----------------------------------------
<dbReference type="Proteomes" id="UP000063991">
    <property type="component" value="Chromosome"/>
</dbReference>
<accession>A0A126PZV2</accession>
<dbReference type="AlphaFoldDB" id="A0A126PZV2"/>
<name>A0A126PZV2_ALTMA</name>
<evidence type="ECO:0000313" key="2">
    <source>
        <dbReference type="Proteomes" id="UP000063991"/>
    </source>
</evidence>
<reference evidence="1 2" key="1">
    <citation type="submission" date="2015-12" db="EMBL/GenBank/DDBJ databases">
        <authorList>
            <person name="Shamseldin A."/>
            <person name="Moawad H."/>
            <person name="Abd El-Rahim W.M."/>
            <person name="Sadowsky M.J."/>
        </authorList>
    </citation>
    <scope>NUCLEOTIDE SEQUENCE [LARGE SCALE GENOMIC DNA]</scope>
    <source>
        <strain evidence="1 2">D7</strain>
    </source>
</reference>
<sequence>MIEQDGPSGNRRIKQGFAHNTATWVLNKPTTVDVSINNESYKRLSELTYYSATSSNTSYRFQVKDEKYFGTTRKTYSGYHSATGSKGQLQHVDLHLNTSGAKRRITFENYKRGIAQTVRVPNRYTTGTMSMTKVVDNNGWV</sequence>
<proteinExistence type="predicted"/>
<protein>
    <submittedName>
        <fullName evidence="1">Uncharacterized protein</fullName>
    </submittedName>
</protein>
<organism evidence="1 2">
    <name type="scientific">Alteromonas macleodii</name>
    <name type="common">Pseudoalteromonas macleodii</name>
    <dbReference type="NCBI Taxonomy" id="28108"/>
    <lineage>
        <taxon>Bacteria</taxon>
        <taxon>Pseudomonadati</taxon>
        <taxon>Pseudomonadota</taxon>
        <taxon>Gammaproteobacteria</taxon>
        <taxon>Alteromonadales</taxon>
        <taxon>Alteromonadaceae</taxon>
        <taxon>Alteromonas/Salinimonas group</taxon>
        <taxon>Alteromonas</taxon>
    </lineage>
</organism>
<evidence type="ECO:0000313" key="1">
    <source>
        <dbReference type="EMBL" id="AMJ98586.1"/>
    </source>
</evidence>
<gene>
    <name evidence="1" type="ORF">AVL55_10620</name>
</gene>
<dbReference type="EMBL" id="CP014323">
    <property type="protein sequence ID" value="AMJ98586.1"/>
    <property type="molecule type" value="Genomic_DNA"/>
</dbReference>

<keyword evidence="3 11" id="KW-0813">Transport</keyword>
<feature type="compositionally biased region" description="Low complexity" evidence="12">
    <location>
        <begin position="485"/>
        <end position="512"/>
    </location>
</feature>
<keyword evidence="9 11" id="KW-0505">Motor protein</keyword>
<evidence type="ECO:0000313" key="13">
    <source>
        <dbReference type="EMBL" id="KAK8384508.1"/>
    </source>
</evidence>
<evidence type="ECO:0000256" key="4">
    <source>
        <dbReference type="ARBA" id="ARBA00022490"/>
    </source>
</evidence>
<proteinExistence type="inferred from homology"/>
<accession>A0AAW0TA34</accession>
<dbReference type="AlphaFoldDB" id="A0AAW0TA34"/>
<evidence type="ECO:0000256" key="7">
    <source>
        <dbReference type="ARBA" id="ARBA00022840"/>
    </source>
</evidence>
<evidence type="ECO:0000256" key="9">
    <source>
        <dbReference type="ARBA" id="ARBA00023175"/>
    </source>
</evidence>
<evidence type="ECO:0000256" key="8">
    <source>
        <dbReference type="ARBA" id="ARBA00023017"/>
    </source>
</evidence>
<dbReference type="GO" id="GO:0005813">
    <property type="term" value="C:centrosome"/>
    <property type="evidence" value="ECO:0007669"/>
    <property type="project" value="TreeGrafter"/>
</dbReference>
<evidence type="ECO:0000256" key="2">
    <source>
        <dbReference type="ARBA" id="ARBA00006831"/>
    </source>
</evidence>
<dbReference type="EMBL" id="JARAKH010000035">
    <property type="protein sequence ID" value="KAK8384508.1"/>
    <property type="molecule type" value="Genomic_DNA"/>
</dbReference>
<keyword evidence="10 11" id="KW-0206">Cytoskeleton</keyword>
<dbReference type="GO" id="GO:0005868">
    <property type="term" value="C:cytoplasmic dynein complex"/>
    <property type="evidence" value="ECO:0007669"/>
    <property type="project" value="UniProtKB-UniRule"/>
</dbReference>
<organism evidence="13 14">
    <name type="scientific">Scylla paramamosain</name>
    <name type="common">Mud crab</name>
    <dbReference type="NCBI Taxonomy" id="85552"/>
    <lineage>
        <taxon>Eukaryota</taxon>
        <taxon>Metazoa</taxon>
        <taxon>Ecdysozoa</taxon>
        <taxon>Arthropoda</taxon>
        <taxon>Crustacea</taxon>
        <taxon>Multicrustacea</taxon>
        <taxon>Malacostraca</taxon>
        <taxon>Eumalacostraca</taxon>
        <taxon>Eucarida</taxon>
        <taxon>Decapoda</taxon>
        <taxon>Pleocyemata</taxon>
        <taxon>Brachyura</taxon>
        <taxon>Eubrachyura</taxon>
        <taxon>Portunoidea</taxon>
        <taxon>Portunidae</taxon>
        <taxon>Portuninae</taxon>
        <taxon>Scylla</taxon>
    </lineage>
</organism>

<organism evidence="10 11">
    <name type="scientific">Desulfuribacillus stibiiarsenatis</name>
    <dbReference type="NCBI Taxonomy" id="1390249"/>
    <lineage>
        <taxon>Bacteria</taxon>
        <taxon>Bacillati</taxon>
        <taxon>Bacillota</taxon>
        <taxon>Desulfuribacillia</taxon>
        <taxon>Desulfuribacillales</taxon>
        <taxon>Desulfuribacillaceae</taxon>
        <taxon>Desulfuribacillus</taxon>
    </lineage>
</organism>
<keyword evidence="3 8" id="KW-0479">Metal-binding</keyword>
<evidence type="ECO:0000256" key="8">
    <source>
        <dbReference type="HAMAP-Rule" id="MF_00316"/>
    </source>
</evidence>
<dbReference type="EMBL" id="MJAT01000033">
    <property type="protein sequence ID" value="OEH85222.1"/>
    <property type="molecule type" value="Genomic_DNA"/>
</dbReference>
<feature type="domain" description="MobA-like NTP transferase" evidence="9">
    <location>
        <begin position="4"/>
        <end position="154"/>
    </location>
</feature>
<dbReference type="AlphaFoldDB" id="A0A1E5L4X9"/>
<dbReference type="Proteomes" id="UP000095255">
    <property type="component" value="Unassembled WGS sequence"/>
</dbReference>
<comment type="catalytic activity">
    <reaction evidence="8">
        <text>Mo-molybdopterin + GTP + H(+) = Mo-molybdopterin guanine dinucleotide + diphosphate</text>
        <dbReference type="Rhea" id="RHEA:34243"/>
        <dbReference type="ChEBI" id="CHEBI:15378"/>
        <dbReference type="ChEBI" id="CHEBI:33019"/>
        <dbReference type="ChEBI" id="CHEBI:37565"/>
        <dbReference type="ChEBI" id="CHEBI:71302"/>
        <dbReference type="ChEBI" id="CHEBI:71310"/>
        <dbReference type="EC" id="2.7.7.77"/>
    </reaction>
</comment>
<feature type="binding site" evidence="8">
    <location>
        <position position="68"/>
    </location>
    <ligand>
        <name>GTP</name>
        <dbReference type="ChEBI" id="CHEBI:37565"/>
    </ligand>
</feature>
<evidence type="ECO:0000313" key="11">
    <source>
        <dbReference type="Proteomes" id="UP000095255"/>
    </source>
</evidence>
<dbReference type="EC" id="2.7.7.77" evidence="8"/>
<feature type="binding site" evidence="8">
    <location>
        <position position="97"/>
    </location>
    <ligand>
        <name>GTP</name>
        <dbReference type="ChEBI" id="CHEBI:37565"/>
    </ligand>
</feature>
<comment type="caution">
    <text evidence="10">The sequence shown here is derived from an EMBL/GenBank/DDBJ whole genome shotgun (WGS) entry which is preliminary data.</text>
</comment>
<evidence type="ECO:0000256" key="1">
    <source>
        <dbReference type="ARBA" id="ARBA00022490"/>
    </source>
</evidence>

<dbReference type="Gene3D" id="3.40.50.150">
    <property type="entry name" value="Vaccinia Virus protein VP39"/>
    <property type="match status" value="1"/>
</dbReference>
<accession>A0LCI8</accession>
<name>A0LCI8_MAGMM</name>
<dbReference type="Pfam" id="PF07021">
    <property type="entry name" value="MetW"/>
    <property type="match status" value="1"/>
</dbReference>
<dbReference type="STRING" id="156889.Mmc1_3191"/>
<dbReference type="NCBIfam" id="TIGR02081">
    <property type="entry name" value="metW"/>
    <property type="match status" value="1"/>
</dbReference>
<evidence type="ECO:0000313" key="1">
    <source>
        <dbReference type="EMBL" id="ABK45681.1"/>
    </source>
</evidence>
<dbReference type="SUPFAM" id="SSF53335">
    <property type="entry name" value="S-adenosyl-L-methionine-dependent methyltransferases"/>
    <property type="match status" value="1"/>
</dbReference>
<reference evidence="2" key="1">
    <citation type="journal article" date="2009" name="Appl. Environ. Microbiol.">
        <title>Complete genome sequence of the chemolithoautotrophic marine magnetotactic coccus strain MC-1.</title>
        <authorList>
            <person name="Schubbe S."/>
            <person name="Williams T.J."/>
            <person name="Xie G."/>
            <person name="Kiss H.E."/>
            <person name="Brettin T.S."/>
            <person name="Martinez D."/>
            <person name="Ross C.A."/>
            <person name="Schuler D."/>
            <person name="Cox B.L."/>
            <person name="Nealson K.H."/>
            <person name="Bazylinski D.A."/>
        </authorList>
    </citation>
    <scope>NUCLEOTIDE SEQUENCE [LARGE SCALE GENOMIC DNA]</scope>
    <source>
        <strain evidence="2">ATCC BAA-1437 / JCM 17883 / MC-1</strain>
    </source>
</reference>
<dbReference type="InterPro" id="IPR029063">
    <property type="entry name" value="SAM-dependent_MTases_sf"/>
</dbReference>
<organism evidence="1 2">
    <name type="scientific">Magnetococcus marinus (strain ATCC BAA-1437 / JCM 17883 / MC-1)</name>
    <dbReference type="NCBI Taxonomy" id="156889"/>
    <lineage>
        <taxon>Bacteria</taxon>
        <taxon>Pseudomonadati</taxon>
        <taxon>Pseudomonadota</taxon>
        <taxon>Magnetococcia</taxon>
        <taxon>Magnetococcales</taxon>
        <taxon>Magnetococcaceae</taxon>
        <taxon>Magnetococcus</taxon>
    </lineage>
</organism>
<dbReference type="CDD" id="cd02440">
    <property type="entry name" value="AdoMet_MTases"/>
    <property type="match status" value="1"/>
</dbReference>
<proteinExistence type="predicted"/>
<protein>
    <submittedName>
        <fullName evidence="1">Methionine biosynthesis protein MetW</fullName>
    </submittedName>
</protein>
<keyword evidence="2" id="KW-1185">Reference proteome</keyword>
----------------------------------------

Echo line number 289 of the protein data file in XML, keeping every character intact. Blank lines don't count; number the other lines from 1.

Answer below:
<keyword evidence="2" id="KW-1185">Reference proteome</keyword>